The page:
The sun is only just beginning to rise when the crew of vineyard stewards at Bethel Heights Vineyard begins working.
The fog will burn off in the hills of West Salem soon enough. But so early in the morning, it still hangs in the vineyard.
Some days, this crew is done working as many people are beginning. On Oct. 11, they finished harvesting just after 9 a.m. But a week later, there’s more work to do. Bethel Heights wants to finish harvesting before the rain hits.
“I think we can finish tomorrow,” winemaker and co-owner Ben Casteel says on Oct. 19.
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More than 27,000 acres in the Willamette Valley are devoted to producing wine, according to the Willamette Valley Wineries Association. Most of those acres – 19,030 – grow pinot noir grapes. The valley’s typically temperate climate is friendly to wine grapes, especially pinot noir.
And before those grapes are turned into the wine that attracts thousands of visitors to the Willamette Valley each year, someone must pick them.
That is today’s task.
An endurance contest
Harvesting grapes is not “complicated” work, Bethel Heights co-owner and general manager Pat Dudley said. But it is hard.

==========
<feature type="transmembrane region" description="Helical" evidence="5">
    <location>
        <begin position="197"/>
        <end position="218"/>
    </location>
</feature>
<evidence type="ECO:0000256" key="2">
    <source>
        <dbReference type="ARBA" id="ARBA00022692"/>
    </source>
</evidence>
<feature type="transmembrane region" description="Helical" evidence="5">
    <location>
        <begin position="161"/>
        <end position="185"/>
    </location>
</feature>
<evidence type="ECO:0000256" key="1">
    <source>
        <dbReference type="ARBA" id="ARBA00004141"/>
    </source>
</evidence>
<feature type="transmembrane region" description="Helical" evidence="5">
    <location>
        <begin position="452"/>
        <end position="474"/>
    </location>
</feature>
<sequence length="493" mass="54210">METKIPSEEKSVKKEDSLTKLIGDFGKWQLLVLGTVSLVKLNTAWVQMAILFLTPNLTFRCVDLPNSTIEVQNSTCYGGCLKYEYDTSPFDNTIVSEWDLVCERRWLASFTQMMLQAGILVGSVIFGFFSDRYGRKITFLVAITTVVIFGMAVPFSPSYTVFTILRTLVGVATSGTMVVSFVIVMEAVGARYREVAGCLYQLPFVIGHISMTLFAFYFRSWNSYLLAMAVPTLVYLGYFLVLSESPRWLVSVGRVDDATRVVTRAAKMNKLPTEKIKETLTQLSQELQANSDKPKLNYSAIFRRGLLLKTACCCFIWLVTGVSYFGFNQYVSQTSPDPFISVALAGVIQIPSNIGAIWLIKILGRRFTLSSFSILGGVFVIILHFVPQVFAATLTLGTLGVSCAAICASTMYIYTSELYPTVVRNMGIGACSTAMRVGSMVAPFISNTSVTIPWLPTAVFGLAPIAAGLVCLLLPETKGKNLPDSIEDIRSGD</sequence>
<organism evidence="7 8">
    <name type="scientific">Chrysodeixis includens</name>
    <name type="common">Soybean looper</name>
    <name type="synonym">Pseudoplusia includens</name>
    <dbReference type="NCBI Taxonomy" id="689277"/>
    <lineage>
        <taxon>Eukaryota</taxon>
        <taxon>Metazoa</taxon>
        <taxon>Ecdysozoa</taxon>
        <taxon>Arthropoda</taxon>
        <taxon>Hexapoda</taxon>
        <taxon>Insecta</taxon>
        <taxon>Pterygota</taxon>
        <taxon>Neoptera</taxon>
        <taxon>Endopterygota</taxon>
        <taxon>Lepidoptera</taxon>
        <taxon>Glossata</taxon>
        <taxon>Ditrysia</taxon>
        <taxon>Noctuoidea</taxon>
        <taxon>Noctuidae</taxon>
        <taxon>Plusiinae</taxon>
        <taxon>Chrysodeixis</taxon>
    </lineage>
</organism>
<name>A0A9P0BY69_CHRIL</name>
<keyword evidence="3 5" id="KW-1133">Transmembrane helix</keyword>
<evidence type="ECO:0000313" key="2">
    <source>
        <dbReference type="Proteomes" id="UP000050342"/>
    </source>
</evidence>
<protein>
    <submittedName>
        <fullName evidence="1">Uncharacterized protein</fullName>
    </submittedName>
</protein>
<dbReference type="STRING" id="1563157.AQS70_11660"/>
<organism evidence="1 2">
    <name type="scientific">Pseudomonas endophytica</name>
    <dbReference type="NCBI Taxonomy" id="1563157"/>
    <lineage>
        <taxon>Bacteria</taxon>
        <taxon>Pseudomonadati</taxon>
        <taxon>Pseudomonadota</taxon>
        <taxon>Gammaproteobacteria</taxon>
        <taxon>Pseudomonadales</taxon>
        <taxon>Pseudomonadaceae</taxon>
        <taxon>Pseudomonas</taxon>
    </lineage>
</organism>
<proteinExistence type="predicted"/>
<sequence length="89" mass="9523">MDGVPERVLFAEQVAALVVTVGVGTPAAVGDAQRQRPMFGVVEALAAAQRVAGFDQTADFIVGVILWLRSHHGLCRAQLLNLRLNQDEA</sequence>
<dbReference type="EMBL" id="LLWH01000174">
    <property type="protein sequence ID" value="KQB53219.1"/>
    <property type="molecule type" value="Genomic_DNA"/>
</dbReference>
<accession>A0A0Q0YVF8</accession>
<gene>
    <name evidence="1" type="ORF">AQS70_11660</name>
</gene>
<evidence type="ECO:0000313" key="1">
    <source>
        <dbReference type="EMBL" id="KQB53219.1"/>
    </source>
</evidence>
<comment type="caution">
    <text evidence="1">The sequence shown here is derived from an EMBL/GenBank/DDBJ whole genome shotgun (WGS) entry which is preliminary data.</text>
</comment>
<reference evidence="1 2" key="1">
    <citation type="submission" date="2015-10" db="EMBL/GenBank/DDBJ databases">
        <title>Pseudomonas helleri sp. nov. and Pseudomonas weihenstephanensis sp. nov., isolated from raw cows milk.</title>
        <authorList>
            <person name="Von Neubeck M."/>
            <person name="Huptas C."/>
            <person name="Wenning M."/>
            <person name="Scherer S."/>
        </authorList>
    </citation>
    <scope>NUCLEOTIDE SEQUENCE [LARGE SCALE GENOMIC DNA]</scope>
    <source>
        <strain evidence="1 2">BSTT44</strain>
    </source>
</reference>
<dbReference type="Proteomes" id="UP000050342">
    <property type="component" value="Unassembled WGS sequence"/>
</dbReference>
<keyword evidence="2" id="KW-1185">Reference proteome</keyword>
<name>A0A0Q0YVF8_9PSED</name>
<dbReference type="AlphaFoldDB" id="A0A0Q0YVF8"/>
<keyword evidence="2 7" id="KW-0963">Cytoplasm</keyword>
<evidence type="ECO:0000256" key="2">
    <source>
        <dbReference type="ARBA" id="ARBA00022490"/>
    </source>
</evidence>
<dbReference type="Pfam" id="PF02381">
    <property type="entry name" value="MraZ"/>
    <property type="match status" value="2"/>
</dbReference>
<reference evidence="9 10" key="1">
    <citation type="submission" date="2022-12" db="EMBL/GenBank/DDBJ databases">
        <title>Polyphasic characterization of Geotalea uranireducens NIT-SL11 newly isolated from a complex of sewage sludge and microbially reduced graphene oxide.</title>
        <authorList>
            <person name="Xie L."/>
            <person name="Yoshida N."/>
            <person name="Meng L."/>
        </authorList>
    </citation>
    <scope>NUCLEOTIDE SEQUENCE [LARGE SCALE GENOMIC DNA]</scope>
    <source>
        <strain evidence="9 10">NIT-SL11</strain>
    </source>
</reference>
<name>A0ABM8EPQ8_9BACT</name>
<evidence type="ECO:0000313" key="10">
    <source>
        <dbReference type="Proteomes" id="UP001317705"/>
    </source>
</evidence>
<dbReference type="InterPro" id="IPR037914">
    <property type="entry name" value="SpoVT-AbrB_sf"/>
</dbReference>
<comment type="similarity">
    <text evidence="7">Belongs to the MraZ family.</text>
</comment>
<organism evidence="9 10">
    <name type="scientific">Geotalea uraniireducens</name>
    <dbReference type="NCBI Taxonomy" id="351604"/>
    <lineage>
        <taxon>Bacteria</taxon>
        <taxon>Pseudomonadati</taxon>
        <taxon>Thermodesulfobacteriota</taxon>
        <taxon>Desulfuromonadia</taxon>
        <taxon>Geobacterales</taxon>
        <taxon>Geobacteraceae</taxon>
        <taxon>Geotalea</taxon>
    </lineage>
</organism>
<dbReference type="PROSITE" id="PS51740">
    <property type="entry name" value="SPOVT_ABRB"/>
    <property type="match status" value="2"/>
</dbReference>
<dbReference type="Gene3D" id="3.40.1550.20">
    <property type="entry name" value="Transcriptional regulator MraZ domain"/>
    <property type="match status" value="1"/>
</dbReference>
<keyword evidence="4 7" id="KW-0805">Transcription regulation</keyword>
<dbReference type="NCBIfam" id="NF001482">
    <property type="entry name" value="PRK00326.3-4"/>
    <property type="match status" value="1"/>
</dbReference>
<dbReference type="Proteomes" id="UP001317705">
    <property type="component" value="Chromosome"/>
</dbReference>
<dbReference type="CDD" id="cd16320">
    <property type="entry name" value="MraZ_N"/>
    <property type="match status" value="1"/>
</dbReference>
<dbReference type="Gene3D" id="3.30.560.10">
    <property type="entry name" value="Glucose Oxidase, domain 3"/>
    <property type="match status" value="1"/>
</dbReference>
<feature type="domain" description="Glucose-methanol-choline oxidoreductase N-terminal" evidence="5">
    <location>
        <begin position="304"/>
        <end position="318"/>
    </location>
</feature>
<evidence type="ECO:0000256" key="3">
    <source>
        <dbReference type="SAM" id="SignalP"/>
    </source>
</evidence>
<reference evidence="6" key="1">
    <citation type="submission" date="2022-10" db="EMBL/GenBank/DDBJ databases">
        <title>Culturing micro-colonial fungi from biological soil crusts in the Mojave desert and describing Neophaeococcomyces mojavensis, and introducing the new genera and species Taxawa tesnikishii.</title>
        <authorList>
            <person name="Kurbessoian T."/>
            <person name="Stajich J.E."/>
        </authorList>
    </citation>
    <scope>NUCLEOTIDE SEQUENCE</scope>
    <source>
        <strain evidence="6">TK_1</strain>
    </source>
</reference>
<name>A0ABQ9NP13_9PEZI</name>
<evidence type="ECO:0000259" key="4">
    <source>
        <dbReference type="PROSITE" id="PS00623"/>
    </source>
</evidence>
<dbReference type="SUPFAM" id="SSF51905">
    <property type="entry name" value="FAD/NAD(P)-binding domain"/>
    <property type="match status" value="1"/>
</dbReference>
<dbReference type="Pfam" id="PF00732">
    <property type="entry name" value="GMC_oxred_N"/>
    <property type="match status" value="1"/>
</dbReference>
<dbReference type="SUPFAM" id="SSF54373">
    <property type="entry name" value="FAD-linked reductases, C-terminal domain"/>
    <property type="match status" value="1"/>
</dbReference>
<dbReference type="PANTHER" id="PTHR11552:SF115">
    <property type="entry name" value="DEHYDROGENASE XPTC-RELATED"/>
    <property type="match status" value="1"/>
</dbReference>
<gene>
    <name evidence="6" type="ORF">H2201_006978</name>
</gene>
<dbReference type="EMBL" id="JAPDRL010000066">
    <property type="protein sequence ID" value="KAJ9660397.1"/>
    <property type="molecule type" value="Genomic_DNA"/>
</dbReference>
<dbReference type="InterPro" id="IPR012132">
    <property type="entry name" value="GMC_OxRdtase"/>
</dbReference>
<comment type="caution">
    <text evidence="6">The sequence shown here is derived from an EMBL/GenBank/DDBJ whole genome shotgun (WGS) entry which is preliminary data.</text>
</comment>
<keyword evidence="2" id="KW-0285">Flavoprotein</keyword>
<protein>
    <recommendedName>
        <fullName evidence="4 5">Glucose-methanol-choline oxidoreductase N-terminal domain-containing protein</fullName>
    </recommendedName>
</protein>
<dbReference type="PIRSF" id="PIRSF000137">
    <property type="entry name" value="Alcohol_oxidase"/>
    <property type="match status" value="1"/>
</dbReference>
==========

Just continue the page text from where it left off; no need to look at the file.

“It’s an endurance contest,” Dudley said.
Vineyard workers disperse into the rows of vines and emerge minutes later with buckets full of grapes. They run back and forth from a tractor, which collects the fruits of the group’s labor, into the vines.
Five-gallon buckets of grapes in each arm, or strapped to a belt or harness, do not slow the workers down. Full buckets weigh up to 20 pounds by most of these workers’ estimates.
Methodically and efficiently, they move down each row of vines, clipping clusters of grapes with shears and dumping them into their buckets.
The 27-person team is done with the first “block,” or section, by 7:35 a.m.
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Jesus Garcia estimates he can fill 50 buckets in an hour on a good day. Jose Luis Martinez, the crew lead, says he’s seen people fill as many as 70 in an hour.
Some vineyards have tried to lessen the physical burden of the harvest with machinery.
At Stoller Family Estate and Vineyards in Dayton, a retrofitted tractor follows harvesters through the rows as they go so they don’t have to run in and out. It doesn’t fit in every block, but the vineyard uses it when it can.